“No. We’ve had it for years.” He made a motion with one hand to my mother, a come on, come on, sort of thing and my mom handed him the broom, tip toeing over the shards of blue.
“Huh. Well I’ve never seen it. I bet it was our best plate. I bet it was elegant and now it is buh-row-kin. I never got to see how elegant it was.”
I crossed my arms, breathed out a little too fast and hard. My mother was crouched down holding the dust pan for my stepdad whose grizzly body moved back and forth, and pushed the glass in.
My mother went unnervingly still for a moment.
“This isn’t our best plate. It wasn’t our best plate. You know nothing about this plate. You don’t even remember it.”
“I just know these things, mom.” I made sure I enunciated each sound; mmm-ah-om.
“Jenna, put your shoes on.” I could see that she had knelt too far and her knees were pressing down on the blue splinters of glass. Tiny buds of red blossomed on her skin. My stepdad couldn’t see on account of his hairy, one-eyed belly. I looked at her face, then at her knees then back at her face again. I saw that unspoken thing. The implied thing.
“Jenna,” she said my name sllllooowwwllly. “Put. Your. Shoes. On.”
“Mom, look, I’m already wearing them.” I lied.
“Oh.” But she hadn’t looked.
“Maybe you should be more careful mommmm. More elegant.”
My mother finally took a good look at my bare, taunting feet.
“Get. In. Here. Je. Nuh.”
“Jenna. Get in here.”
Was it a test? Would I walk across the glass splinters, the ones only her and I knew were there, feeling each tiny poke through my imaginary shoes?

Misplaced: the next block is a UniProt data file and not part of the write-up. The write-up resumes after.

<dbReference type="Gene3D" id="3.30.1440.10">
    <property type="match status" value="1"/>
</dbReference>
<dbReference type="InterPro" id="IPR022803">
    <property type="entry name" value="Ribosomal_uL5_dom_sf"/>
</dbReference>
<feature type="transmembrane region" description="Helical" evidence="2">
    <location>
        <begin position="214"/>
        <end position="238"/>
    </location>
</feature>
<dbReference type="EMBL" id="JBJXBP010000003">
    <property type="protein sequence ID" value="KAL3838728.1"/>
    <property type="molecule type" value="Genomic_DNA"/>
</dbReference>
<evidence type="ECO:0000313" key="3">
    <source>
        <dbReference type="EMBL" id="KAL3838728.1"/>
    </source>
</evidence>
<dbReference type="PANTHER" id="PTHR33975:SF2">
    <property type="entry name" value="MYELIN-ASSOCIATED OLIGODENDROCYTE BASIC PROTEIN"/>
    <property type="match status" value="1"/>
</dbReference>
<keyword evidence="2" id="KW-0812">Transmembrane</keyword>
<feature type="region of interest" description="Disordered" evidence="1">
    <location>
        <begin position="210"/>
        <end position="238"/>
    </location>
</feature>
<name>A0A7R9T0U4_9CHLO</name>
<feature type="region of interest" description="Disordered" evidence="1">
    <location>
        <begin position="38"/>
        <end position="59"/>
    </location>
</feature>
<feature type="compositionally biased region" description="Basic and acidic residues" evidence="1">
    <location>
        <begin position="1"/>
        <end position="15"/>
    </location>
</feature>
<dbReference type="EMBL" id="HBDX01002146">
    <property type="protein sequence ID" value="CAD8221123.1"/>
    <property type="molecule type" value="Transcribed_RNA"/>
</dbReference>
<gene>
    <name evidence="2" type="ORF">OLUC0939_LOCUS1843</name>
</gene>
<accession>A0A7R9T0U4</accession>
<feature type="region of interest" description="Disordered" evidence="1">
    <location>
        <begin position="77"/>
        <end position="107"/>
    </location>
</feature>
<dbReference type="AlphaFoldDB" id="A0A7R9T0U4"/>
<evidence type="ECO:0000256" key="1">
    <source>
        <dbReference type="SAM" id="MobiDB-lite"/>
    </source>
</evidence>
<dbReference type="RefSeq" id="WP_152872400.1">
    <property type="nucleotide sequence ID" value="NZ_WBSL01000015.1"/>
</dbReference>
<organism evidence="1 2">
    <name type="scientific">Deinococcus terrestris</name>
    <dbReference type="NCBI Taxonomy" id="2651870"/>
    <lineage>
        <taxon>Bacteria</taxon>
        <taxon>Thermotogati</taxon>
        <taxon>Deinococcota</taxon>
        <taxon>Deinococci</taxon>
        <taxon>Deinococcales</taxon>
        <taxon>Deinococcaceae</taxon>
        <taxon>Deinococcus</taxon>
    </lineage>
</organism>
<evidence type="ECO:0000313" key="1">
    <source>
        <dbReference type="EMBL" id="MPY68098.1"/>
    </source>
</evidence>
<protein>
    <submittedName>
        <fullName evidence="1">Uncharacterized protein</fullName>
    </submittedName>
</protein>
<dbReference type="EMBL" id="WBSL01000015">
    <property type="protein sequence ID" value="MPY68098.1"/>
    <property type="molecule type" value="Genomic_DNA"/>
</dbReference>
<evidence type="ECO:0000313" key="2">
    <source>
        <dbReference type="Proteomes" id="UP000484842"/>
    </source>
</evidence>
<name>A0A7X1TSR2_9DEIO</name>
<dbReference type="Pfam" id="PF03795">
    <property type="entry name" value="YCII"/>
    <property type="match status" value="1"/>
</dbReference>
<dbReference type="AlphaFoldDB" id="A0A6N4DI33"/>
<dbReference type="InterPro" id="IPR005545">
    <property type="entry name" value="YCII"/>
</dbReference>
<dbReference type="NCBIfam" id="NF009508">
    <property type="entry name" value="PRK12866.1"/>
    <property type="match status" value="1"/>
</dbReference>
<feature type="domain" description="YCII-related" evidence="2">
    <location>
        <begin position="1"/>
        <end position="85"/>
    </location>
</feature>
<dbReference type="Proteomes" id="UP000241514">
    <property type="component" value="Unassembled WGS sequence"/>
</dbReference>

I did. I walked across the tile floor. Same squares my mother had never asked me to sweep or mop. I felt the prick of each shard and wondered if by the end of it, the bottom of my feet would sparkle blue. It hurt.
“I want you to do the dishes. When you are done washing and rinsing, I want you to dry them. When they are dry, I want you to put them away. Neatly. Do you understand? Neet. Lee.”
I nodded. Of course I understood.
My stepfather reached down and grabbed a hold of my mother’s hand, lifted her up. He saw her knees and said, “Damn.” Then the two of them disappeared.
By the time I got to drying the dishes I could hear them. The squeaky mattress. My mother moaning. My mother was not a vinyl doll. My mother had a vagina.
I couldn’t find where the round red platter went. I opened up one cabinet after another until I came to one that should be labeled MISCELLANEOUS, the place where you put things that have no matches, no kin, and no equals. Up on the third shelf I saw them, two blue plates. Two. Not three. This had happened before.
I left the round red plate in the middle of the table, as if to say, “I know something.” I knew nothing. I thought about Webster’s again. And D’s. And Mary’s face.
I’m a fat pigeon.
Send me to Africa.
31 5 / 2012
Old men break my heart. I don’t think this will change as I get older. I can see myself as a seventy-five year old woman still looking upon a man my same age the way a mother gazes at her newborn son upon first hearing his desperate, singular cry. She imagines a pain only she can put to rest. This is what I see in the face of every elderly man I encounter in the grocery store, or the library, or waiting in line for coffee. There’s a tenderness I project upon them, a warm innocence.
The same is not true of old women. I assume they are severe and carry rulers or wooden spoons. I half expect them to tell me my skirt is too short, or that I’m wearing too much mascara. I live in these assumptions, not wanting to know the details that will shatter my generalizations. But the cat I think, the cat desires to know the truth.
The cat is a dignified stray, impeccably groomed. She is a petite calico with a patch of orange below her right yellow eye. Three of her paws are white and when she washes her face, it appears from afar that she is wearing white gloves. She sleeps belly up in the flower bed, as if she’s sunbathing. I laugh to myself, as I watch her from my kitchen window, sometimes I’m so distracted I wash the same glass for five minutes straight. Long enough I hear a squeak. The suds swell between my fingers, soapy little clouds I’m slow to rinse off.